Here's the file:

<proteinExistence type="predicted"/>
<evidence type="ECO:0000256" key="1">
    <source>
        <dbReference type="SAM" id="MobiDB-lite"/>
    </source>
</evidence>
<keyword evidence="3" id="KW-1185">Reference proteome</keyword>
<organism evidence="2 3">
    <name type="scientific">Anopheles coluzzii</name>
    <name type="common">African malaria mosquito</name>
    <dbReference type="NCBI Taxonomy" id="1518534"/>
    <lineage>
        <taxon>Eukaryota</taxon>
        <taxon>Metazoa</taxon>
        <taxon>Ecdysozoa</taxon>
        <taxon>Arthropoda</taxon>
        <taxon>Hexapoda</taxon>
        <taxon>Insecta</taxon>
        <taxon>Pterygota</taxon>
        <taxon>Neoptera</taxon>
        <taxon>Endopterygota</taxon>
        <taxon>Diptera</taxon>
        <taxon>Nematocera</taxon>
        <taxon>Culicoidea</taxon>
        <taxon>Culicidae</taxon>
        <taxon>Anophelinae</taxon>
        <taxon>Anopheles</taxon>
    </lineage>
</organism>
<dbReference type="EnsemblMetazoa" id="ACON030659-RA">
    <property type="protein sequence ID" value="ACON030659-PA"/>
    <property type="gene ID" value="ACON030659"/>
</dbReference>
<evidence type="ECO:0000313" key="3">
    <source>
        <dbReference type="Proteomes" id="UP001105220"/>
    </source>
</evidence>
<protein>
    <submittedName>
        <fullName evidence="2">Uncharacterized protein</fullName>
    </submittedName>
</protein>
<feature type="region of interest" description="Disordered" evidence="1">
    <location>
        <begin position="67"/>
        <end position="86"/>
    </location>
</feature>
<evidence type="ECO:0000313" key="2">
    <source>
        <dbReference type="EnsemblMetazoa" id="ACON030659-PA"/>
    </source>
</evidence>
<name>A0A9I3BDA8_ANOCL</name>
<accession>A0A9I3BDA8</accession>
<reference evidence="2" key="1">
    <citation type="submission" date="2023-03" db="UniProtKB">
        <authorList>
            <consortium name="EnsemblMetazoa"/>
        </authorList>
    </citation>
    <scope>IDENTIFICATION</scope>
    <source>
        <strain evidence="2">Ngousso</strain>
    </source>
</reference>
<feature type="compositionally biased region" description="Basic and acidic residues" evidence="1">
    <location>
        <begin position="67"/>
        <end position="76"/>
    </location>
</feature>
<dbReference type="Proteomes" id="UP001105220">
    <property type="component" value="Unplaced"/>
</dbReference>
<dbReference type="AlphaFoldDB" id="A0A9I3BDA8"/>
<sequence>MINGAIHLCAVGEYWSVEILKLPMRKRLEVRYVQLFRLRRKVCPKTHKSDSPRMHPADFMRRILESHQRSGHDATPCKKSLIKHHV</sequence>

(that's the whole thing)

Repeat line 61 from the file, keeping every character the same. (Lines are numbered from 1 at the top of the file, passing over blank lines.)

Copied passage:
        </authorList>